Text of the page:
The Safety Dance. You’ve heard of it. And you’re probably going to show up, wearing an outfit that no self respecting individual would ever wear, even during the ’80s.
So let the cameras click — those photos will be the only reason you’ll remember your experience when you wake up on the 24th of October.
The Safety Dance is much more than just an ’80s-themed party, Dara Lind wrote in a 2008 YDN article. It is has become an institution, part of the traditional Yale experience, as much as Freshman Screw or the Harvard-Yale game. While it is a comparatively young concept — an ’80s themed dance would hardly be relevant before about 1994 — it has earned a place in the hearts of Yalies.
“It’s been a Silliman tradition for as long as anyone can remember,” Michelle Atallah, one of the students in charge of the event this year, said.
The dance, traditionally hosted by Silliman College, has found its way into campus tours and admissions information. Atallah remembered reading about the Safety Dance in the YDN’s freshman issue before she even set foot on campus.
“It was listed as one of the top 10 things to do before you graduate, so I figured it was probably one of the biggest events on campus, and it turned out to be really great,” she said.
Even Brian Feinstein, a staff writer at the Harvard Crimson, admits the Safety Dance is “the multi-platinum Madonna to Leverett’s [the Harvard’s ’80s dance] Tiffany, the one-hit wonder.” Clearly even Harvard students realize their paltry imitation of an ’80s themed dance doesn’t come close to the Yale equivalent.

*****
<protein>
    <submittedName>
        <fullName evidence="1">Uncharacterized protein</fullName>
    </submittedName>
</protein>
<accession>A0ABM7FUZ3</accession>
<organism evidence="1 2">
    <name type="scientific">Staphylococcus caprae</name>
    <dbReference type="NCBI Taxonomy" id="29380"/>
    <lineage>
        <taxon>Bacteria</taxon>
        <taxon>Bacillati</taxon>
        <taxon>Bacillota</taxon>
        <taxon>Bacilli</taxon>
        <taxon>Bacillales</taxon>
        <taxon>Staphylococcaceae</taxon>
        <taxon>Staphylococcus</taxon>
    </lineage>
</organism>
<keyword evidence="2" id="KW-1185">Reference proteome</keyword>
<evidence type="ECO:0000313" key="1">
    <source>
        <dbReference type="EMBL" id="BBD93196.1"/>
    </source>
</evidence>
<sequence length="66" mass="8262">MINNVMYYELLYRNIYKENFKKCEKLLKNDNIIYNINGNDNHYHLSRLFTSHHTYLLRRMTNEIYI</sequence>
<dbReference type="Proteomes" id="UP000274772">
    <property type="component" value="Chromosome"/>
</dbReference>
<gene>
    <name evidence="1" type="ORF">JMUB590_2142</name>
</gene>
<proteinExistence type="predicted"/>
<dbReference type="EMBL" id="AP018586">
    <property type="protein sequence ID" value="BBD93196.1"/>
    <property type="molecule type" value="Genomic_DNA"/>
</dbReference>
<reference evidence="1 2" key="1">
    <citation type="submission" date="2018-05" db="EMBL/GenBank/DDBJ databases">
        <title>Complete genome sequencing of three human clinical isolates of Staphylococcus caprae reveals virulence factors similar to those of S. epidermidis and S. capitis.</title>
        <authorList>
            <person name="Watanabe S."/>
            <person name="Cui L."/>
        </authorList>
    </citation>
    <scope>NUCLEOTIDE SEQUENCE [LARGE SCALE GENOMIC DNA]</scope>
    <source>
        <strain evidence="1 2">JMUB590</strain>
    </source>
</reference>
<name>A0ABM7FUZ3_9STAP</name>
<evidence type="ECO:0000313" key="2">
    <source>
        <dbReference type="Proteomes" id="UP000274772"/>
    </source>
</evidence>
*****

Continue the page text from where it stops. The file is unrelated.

“Your Online FratHouse,” CollegeOTR.com, corroborates this fact. The Safety Dance is probably the best dance put on all year and should not be missed, raved a contributing writer.
It is by far the biggest dance at Yale — “Last year we had somewhere in the vicinity of 1500+ students and guests attend. We ran out of bracelets so it was hard to keep track. And we expect record numbers again this year,” Krauss said.
The dance’s success is largely due to the support of Yale administration, particularly that of Silliman College and the student volunteers who organize the event, George Bogden, president of Silliman College Council said. Along with the other members of SAAC, Bogden works closely with the administration, particularly Master Krauss.
“I’m involved in everything from the background to working and dancing at the dance itself,” Krauss said.
The organization and staging of the dance is collaborative experience. “What I love about it is that it’s really a community-organized thing. It’s an organic process of coming together,” Bogden explained.
One of the most entertaining traditions is the outfit. The dance is rife with neon, leg warmers and big frizzy hair.
“You go to Salvation Army and pick out anything brightly colored, anything that catches your eye,” Atallah explained. “People come in big ’80s prom dresses, workout gear and everything in between.”
Students won’t be the only ones compromising their sartorial integrity — Master Krauss revealed her planned 2009 attire: “I guess you could say my costume is something akin to an ageing Madonna — poor Madonna.”
The Safety Dance has clearly been successful in past years, and not too many changes will be made to the formula for 2009’s dance.
“We’ve got it down to a science,” Krauss beamed.
Last year’s DJ will be returning, along with an array of effects — fog machines, lights, lasers and other phantasmagoria. “The special effects are really a trademark,” Atallah affirmed.
“The atmosphere, with the music and the whole light show going on — it’s on point,” Bieszard remembered, describing the Safety Dance as the most memorable school function of his Freshman year.
And what wouldn’t be memorable about 2000 people looking like frizzy-haired highlighters crammed into a dining hall and getting groovy to Michael Jackson?